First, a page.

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Cityness: discontinued

All good things must come to an end and so it is with Cityness. I started this weblog over a year ago, as an experiment to see if I could connect the realm of the urban with the realms of science and arts. Whether that has been successful, is up to you to decide. For me, it was interesting to the extent that it brought me in contact with other people. But on the whole, it required considerable more energy than it returned. Some Internet-savvy people told me that the posts were too long to be published on the Internet. That may be so but I refuse to give in and join the great amounts of shallow tidbits that are strewn across the Internet. Also, the most popular posts on the website are about subjects that I will cover in an upcoming book. I think it is better that I focus my writing efforts on getting that book out instead of posting incomplete work here. So I’ve decided to stop Cityness but will continue to write contributions for the PAUME-website. Do you like to read about the urban, arts and sciences? Be sure to check out the ‘Featured’ section of the PAUME-site!

One of those pictures that I took for this weblog, without having a real story about it. It is a quick snapshot of Rotterdam, which captures the dynamics of this town nicely.

Some stats:
Cityness attracted about 10.000 hits in one year. The top three most popular single posts were the ones about Peckam, my thoughts on the role of railway stations in European cities and a discussion of the work of architect Maarten Struijs. The most popular review was the book review of Venturi’s Complexity and Contradiction in Architecture. Some popular posts will be reposted at the PAUME website, as long as it fits the PAUME framework. This blog will remain online as long as it keeps attracting readers.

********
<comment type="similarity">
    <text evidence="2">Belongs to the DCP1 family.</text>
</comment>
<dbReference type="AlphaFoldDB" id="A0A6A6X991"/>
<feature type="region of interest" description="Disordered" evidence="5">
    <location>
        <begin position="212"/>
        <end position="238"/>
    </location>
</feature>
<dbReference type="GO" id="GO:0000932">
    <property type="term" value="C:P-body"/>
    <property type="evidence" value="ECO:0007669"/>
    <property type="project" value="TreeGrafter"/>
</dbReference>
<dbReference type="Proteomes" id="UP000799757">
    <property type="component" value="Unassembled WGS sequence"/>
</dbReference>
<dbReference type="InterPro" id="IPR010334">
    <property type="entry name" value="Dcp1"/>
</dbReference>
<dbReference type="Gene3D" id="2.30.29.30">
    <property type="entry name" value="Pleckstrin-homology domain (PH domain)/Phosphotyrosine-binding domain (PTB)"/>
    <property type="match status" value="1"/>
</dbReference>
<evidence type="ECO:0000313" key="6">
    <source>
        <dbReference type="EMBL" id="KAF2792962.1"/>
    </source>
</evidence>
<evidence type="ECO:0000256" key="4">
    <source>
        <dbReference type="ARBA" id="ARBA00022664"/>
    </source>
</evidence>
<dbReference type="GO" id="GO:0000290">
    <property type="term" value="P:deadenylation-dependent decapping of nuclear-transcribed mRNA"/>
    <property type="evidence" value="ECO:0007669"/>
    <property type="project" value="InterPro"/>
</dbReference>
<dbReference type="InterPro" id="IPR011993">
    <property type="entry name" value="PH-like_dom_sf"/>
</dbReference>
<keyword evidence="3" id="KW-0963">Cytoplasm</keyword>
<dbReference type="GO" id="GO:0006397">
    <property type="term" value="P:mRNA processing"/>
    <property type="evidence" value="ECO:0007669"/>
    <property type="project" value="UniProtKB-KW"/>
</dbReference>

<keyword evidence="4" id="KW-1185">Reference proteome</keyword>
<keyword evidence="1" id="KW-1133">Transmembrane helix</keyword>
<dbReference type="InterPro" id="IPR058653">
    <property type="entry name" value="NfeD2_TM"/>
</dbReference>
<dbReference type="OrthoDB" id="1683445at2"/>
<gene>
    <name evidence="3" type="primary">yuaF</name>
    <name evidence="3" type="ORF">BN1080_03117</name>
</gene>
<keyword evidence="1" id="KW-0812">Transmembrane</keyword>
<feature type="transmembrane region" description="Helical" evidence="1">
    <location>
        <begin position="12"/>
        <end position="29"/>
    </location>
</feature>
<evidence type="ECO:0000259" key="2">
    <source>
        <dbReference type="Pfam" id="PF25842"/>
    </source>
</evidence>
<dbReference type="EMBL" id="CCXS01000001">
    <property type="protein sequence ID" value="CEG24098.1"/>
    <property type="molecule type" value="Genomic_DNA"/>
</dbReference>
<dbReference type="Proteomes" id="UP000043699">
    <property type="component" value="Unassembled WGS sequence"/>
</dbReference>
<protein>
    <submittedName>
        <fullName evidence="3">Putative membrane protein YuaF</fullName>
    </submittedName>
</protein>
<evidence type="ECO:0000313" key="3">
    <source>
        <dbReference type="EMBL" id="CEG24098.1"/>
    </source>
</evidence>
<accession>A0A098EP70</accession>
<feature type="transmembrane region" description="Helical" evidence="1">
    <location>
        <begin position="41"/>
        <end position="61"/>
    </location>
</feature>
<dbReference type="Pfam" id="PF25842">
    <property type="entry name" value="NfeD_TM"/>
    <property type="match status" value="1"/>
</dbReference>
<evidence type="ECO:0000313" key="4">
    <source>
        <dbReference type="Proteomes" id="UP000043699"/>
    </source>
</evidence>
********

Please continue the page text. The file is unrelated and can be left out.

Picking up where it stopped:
Here is an inspiring clip about sounds and the city:

The past weeks in pictures

December and November are notorious for their workload and deadlines. However, much fun was to be experienced. Here are some pictures instead of words.

A different context for academic work: lectures in the old Lantaren-Venster cinema give an entirely different atmosphere and improved interaction between audience and speaker. We will return here! Picture by Fred Ernst

Urban planner and author of the great book 'Cities, Design and Evolution' gave a great lecture about conurbations and urban planning as an evolutionary process. A great evening and a fully packed house, i.e. a definitive success. Picture by Fred Ernst

Meanwhile, storms and full moon tested Rotterdam's defense mechanisms against high water levels. Things got a bit wet but not to the extent that the Nieuwe Maas had to be closed off. The problem with good water management is that you rarely get the chance to test how good it is. This was one opportunity. Picture by Andres Dijkshoorn

BJ Nilsen was our guest last Thursday and he performed an extended version of 'The Invisible City'. It was a truly inspiring performance. For those who wonder what Mr. Nilsen does during a performance: here is a view from his office space, as seen during the sound checks. Picture by me.

City Rat Race

If you really, really miss the city (or live on the countryside for whatever reason) you can do like artist Burden and create it yourself. Check his marvelous Metropolis II installation out here.

What an inspiring week!

What a great but busy week it was at our department! First we prepared a lecture on the work of Niklas Luhmann about social systems for our master students. They coped surprisingly well, given that this is a topic many scientists don’t even dare to touch. Then David Byrne (Durham University) came over to talk about this book ‘Applying Social Science’ and about complexity in general. I think that David is one of those rare people who write books that are really ahead of their times. Another great thinker was our guest on Thursday and Friday. Stephen Marshall gave a great lecture to a fully packed house (hmm, make that overly fully packed…) on Thursday and gave very useful input to our workshop on Friday. It was a week of intellectual challenge, glad to be doing this work.

Winter has come